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Hagia Sophia, Monemvasia

Hagia Sophia
Αγία Σοφία
Hagia Sophia is located in Greece
Hagia Sophia
Hagia Sophia
The church
36°41′22.8″N 23°03′15.8″E / 36.689667°N 23.054389°E / 36.689667; 23.054389
LocationMonemvasia
CountryGreece
DenominationGreek Orthodox
Architecture
Functional statusOpen
Demolished1150
Specifications
Width14x14 m.
Number of domes1
Dome diameter (outer)7 m.
MaterialsBrick, stone, marble
Administration
MetropolisMonemvasia and Sparta

The Church of Hagia Sophia (Greek: Ἁγία Σοφία, romanizedHagía Sophía, lit.'Holy Wisdom' Greek pronunciation: [aˈʝia soˈfia]) or Holy Wisdom is a Byzantine church in the medieval town of Monemvasia, Peloponnese, Greece. It forms part of the wider archaeological site of Monemvasia. It was built on the upper town of Monemvasia, and was originally dedicated to Panagia Hodegetria. It is the most important monument of Monemvasia. The Venetians, who held Monemvasia for some time, used it as a Catholic church dedicated to Madonna, while during the Ottoman period it was converted into a mosque before being restored to Christian worship upon Greece's independence.

History

Lower angle.

Middle ages

Information of the church's history is limited due to the absence of written sources. Hagia Sophia has been greatly associated with Emperor Andronikos II Palaiologos, but it is probably much older.[1] It is generally accepted that Hagia Sophia dates back to 1150, during a period when Monemvasia saw impressive economical growth and the settlement spread throughout the rock and not only on its invisible side,[2] and is associated with the successful repulsion of the Normans in the year 1147.[1] Originally, it was dedicated to the Virgin Mary the Hodegetria, but it remains unclear whether it was a Catholic monastery or a parish church.[2]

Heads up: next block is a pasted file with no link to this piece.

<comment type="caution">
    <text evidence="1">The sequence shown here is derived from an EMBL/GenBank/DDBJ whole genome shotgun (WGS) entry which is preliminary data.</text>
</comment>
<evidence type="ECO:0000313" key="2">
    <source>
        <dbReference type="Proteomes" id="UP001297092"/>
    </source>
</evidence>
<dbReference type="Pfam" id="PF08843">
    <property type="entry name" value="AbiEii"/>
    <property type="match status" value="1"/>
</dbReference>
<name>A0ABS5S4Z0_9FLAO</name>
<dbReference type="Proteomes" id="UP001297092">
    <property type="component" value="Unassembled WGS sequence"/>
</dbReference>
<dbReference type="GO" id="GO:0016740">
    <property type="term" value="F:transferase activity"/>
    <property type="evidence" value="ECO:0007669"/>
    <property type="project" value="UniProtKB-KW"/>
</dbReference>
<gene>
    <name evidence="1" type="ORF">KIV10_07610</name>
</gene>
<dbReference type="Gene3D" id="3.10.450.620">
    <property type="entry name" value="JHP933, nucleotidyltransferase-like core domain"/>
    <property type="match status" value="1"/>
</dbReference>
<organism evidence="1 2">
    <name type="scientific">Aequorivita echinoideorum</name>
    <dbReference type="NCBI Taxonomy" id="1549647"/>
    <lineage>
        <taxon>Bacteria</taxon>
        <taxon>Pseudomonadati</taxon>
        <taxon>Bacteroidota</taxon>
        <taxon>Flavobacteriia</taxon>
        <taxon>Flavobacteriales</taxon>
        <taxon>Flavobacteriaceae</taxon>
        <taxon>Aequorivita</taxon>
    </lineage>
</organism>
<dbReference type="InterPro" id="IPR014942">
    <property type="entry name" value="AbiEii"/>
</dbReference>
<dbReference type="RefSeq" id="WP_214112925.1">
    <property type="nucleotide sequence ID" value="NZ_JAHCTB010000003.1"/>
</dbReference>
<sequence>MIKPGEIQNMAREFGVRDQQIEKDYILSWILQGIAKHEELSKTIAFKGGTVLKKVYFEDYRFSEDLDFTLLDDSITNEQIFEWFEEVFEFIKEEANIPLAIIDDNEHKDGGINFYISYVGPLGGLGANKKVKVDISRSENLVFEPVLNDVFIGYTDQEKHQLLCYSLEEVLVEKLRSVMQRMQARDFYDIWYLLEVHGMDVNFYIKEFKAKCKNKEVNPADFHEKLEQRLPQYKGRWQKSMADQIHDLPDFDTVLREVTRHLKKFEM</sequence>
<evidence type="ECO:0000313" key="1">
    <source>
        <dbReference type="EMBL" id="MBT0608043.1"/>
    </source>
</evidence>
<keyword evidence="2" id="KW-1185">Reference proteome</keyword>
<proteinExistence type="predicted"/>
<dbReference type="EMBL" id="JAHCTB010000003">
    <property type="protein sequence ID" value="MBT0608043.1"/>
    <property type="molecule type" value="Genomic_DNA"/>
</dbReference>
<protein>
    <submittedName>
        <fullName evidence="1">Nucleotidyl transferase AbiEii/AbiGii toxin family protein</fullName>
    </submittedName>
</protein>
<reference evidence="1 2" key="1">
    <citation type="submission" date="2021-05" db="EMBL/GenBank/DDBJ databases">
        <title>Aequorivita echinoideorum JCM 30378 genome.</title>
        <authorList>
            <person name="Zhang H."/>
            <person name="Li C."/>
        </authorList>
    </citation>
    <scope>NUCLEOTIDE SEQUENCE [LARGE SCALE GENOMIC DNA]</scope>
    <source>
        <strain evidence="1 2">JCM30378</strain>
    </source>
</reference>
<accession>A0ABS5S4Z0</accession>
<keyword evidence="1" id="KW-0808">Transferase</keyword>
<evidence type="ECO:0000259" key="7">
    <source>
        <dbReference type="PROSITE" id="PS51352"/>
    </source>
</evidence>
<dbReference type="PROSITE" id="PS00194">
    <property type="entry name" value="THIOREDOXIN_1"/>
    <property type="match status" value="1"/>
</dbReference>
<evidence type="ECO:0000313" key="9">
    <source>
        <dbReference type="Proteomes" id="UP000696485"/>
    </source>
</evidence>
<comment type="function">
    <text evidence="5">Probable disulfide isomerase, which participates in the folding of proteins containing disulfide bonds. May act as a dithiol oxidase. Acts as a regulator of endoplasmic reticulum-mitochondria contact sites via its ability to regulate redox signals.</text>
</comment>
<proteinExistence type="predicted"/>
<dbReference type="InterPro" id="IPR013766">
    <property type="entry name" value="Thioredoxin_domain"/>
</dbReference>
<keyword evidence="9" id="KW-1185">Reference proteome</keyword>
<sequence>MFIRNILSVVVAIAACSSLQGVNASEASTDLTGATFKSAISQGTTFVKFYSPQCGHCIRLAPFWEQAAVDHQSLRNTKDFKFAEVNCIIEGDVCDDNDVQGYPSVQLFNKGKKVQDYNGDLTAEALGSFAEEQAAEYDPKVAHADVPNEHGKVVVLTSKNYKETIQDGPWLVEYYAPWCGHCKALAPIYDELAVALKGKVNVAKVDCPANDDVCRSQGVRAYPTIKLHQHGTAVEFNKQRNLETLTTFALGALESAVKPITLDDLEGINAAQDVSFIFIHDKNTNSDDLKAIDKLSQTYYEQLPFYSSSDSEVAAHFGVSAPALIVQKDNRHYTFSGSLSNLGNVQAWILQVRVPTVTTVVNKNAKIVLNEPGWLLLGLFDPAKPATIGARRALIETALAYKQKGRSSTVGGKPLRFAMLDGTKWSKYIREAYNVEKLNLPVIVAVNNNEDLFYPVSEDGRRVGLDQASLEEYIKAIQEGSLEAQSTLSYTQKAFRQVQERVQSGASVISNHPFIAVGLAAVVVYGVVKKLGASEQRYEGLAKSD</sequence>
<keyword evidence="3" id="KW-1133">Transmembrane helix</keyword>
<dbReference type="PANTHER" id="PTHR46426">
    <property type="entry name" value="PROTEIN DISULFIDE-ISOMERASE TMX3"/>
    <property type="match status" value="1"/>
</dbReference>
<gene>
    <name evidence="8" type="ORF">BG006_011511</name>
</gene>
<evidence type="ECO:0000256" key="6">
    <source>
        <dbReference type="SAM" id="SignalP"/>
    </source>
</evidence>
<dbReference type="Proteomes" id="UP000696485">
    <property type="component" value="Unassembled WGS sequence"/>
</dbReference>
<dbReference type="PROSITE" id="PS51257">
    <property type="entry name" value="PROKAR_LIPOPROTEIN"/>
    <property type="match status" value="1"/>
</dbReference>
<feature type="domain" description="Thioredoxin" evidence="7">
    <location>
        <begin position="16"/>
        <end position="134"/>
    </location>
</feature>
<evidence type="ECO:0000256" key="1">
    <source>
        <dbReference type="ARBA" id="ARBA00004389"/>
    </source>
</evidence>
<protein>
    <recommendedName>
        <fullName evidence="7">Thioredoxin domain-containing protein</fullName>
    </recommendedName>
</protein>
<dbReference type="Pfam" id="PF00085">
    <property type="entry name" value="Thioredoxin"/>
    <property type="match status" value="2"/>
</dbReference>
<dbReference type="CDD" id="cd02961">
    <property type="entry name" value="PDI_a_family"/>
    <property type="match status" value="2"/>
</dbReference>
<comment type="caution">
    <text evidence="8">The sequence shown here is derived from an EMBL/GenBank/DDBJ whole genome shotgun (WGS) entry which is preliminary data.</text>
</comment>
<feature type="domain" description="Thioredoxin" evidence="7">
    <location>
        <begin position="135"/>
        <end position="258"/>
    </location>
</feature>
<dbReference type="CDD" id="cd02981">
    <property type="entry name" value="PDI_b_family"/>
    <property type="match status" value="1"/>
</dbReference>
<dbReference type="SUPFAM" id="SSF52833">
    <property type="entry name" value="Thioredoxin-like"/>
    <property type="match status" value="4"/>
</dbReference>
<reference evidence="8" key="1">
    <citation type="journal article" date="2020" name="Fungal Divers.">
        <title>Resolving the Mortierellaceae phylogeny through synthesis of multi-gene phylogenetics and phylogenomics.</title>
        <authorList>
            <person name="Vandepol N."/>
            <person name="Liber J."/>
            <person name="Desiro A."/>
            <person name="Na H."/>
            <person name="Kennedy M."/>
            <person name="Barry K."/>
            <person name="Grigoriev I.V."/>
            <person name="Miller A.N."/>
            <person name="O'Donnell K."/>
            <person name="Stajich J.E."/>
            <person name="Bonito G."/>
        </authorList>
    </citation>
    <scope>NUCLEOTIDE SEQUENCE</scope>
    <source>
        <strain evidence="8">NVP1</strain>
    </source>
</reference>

During the years of the first Venetian rule (1463–1540) it came into the hands of Catholic Romans, while during the first period of Ottoman Turkish rule (1540–1690) it was converted into a mosque.[1] During the second Venetian rule (1690-1715) it became a church again, a Roman Catholic one this time, the katholicon of a monastery dedicated to Madonna del Carmine.[1] As a mosque, it was renamed to Fethiye Mosque (Turkish: Fethiye Camii, lit.'Mosque of the Conquest'), though it was also called Sultan Suleymaniye Mosque (Turkish: Sultan Suleymaniye Camii).[3]

Recent and modern period

In 1715 the church was once again converted into a mosque, and remained so until 1821, when Greece gained its independence; the minaret was demolished and the Greeks dedicated the church to the holy wisdom of God, hence the new and current name.[1]

First repair works took place in 1827 and 1845, as evidenced from inscriptions.[3] Renovation works of Hagia Sophia also took place in the year 1958, led by Eustathios Stikas,[3] with the restoration of its old Byzantine elements, but some of the architectural elements had been modified to such an extent that they could not be used and thus were transferred to the archaeological collection.[4] Some of them most impressive archaeological findings of Monemvasia where excavated from Hagia Sophia.[5]

Architecture